On direct appeal, Dodge urged reversal based, in part, on ineffective assistance of counsel. He argued that his trial counsel made eight alleged mistakes, including failing to object to what Dodge labeled the “merger issue.” Possession of pseudoephedrine with the intent to manufacture methamphetamine, Dodge claimed, is a lesser included offense of the manufacture of methamphetamine. Section 701.9 of the Iowa Code requires the merger of lesser included offenses, making cumulative punishment for each offense illegal. This section of the Iowa Code, Dodge argued, essentially codifies the requirements of the Double Jeopardy Clause. Since he was convicted of both the manufacture and possession offenses and given separate, consecutive sentences for each, Dodge argued that his sentence was illegal under Iowa law and that his attorney's failure to object to the illegal sentence constituted ineffective assistance of counsel.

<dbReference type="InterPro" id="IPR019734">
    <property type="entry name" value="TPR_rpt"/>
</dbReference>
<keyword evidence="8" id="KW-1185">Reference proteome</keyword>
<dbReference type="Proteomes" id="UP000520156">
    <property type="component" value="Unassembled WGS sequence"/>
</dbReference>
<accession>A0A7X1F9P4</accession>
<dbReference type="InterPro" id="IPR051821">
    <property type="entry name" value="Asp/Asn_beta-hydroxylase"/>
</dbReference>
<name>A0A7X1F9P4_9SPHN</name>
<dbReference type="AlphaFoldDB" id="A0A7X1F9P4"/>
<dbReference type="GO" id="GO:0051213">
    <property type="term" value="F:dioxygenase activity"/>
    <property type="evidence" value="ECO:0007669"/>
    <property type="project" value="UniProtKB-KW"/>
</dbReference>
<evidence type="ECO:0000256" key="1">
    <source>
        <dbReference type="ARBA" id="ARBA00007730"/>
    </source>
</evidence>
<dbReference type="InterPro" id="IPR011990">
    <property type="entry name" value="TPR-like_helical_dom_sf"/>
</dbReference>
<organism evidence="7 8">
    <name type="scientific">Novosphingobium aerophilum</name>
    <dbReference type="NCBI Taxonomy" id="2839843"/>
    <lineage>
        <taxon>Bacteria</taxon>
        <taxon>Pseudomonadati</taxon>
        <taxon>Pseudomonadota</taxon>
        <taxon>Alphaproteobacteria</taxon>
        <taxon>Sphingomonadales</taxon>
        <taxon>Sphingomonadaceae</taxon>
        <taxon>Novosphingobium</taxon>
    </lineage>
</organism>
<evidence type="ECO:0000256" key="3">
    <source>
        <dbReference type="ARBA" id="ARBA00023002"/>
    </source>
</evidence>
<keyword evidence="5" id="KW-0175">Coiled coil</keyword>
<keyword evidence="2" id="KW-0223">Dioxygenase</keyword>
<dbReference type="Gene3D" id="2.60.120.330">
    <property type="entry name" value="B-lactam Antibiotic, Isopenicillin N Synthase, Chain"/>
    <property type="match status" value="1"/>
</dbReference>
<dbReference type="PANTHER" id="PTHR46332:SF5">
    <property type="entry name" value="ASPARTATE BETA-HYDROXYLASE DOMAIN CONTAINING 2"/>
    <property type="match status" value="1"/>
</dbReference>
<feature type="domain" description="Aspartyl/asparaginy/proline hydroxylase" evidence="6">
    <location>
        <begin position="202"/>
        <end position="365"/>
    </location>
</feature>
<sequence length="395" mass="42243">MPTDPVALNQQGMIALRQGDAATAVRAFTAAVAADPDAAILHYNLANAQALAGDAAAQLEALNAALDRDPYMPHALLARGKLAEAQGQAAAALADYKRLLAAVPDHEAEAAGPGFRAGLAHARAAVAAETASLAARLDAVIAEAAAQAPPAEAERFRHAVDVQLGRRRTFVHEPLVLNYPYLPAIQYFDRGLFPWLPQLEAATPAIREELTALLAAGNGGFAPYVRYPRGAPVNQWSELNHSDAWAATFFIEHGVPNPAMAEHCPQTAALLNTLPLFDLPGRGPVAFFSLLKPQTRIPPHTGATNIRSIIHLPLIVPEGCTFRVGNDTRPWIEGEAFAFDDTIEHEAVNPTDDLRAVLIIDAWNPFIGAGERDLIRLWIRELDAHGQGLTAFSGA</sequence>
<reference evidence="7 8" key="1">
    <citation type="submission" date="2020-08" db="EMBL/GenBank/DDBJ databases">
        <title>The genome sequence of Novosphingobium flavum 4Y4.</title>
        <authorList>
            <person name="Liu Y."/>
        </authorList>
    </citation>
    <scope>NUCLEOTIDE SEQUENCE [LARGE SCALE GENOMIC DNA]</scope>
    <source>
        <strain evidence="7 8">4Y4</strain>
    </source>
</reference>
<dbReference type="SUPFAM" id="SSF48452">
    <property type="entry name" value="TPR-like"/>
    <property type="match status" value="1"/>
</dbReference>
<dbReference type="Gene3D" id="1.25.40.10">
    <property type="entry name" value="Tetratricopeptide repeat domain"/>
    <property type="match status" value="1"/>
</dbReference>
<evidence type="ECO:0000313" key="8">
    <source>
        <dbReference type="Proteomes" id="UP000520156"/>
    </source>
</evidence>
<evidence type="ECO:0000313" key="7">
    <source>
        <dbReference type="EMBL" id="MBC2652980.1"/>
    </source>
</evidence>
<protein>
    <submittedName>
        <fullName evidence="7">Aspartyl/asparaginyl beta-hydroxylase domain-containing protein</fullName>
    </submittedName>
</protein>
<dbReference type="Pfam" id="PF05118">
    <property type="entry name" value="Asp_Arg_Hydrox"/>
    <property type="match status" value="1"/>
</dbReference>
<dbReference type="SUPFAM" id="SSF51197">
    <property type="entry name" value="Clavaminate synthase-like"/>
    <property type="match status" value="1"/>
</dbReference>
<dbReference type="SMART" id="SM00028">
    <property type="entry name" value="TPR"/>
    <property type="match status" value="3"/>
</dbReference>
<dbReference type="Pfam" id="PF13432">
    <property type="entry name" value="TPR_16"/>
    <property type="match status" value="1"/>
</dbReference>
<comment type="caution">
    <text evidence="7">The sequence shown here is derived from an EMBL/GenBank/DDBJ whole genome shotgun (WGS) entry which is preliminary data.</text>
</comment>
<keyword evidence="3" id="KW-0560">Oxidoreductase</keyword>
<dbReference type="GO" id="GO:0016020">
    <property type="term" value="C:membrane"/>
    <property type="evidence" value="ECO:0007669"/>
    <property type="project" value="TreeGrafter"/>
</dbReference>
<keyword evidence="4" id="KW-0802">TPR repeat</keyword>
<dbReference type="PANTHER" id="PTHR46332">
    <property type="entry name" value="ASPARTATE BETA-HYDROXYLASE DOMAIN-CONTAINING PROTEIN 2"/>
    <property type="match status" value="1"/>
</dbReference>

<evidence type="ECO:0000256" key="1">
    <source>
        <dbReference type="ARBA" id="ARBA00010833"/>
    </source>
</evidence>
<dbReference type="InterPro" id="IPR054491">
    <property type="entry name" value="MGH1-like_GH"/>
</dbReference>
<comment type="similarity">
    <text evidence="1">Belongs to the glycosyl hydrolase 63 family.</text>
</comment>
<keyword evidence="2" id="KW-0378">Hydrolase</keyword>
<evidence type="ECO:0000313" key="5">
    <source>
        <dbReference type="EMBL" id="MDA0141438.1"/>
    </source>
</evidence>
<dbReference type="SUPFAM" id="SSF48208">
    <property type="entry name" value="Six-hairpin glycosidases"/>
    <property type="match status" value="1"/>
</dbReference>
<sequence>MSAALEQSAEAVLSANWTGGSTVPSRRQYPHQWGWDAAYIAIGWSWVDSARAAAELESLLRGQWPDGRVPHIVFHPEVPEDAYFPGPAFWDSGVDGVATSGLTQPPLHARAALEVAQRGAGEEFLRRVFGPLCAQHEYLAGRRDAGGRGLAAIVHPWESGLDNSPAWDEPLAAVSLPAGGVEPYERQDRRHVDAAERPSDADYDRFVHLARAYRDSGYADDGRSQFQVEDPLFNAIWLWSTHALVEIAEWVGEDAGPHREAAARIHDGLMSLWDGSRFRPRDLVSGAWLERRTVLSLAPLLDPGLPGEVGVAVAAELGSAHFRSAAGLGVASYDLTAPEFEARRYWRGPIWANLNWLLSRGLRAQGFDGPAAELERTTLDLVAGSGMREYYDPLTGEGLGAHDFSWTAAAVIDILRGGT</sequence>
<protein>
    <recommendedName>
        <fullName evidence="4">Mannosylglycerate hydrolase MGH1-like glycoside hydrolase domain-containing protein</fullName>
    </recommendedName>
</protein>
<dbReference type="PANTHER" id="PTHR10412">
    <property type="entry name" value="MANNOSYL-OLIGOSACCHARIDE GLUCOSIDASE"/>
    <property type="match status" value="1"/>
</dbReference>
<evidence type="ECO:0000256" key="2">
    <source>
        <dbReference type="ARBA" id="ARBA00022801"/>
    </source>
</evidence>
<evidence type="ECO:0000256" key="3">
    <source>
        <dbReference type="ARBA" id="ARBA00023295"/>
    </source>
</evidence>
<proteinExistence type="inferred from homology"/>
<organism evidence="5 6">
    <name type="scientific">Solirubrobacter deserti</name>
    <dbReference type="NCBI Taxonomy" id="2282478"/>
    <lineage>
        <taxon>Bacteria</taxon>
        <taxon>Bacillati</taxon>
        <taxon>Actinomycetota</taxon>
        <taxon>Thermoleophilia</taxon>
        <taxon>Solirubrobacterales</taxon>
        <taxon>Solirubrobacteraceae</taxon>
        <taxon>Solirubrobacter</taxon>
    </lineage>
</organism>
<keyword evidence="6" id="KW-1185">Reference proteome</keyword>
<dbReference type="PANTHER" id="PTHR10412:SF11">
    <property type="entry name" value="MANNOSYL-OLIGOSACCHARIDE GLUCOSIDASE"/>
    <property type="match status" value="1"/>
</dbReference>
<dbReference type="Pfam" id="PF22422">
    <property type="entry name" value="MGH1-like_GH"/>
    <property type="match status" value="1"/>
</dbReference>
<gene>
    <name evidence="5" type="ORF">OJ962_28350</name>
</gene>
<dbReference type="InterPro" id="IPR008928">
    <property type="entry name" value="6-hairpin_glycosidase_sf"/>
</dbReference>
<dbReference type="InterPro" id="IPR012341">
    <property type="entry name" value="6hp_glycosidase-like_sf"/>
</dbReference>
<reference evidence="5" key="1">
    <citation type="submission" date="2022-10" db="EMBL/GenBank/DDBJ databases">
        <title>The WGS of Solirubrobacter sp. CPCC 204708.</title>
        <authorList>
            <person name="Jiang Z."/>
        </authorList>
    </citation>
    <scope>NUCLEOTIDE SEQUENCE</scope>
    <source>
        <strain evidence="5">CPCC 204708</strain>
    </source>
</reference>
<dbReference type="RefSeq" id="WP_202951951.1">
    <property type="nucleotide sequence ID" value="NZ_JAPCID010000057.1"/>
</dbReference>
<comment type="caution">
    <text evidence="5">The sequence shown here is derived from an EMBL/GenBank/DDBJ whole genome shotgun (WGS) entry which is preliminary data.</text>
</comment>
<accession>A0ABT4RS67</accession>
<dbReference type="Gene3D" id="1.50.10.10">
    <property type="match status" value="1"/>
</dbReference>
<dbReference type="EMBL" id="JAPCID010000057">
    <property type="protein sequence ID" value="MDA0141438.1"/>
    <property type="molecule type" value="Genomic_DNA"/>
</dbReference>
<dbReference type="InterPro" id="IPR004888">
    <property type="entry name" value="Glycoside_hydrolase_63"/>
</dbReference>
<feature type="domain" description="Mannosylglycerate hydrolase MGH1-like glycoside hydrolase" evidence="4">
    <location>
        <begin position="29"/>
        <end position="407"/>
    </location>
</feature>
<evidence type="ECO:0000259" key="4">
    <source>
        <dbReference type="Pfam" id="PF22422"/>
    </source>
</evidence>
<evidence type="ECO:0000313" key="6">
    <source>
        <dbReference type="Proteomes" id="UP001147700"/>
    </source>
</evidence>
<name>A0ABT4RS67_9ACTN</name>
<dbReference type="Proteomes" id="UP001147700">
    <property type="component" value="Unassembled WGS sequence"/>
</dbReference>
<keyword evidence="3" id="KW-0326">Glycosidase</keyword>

The Iowa Court of Appeals affirmed, denying Dodge's ineffective-assistance claim on the merits. State v. Dodge, No. 99-1503, 2000 WL 1421759 (Iowa Ct.App. Sept. 27, 2000) (unpublished). The court examined the intent of the legislature under “the rule of statutory construction articulated in Blockburger v. United States,” in order to determine whether the Iowa legislature intended cumulative punishment for both offenses. Id. at *4. Since “[e]ach offense of which Dodge was convicted contained an element not found in the other,” the court concluded that the legislature had intended cumulative punishment and that, as a result, the sentence did not violate the Double Jeopardy Clause or Iowa's statutory merger rule. Id. Accordingly, the Iowa Court of Appeals held that trial counsel was not ineffective for failing to object to the cumulative punishment. Id. The Iowa Supreme Court denied further review.